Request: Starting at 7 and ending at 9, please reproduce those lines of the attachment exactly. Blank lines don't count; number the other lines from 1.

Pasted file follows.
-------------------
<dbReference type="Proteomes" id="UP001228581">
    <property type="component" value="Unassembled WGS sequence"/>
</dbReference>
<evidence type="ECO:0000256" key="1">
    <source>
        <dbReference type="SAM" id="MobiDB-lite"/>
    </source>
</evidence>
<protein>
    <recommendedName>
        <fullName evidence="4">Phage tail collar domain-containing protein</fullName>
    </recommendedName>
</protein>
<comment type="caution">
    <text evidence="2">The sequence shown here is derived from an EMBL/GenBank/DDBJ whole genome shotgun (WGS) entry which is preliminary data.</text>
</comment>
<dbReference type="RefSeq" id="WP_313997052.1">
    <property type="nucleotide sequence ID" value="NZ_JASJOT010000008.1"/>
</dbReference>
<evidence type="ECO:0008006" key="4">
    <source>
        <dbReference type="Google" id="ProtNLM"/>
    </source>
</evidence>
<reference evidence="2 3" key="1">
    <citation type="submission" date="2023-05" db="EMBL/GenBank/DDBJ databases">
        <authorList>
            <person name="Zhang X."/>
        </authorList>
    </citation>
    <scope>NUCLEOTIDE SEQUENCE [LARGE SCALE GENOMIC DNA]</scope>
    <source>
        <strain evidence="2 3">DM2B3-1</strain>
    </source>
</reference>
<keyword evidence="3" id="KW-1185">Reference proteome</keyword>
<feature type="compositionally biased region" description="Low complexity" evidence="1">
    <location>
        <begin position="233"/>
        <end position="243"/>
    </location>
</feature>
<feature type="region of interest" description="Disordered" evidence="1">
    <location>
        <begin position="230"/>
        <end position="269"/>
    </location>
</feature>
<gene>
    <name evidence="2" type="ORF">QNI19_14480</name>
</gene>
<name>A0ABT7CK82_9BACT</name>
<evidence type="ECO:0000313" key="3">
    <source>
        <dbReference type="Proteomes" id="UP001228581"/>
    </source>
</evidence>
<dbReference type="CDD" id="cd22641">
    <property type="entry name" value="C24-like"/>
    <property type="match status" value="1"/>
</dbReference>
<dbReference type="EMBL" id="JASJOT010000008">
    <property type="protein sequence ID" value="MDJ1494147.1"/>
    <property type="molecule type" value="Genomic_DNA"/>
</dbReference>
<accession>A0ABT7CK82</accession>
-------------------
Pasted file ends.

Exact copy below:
    </source>
</evidence>
<protein>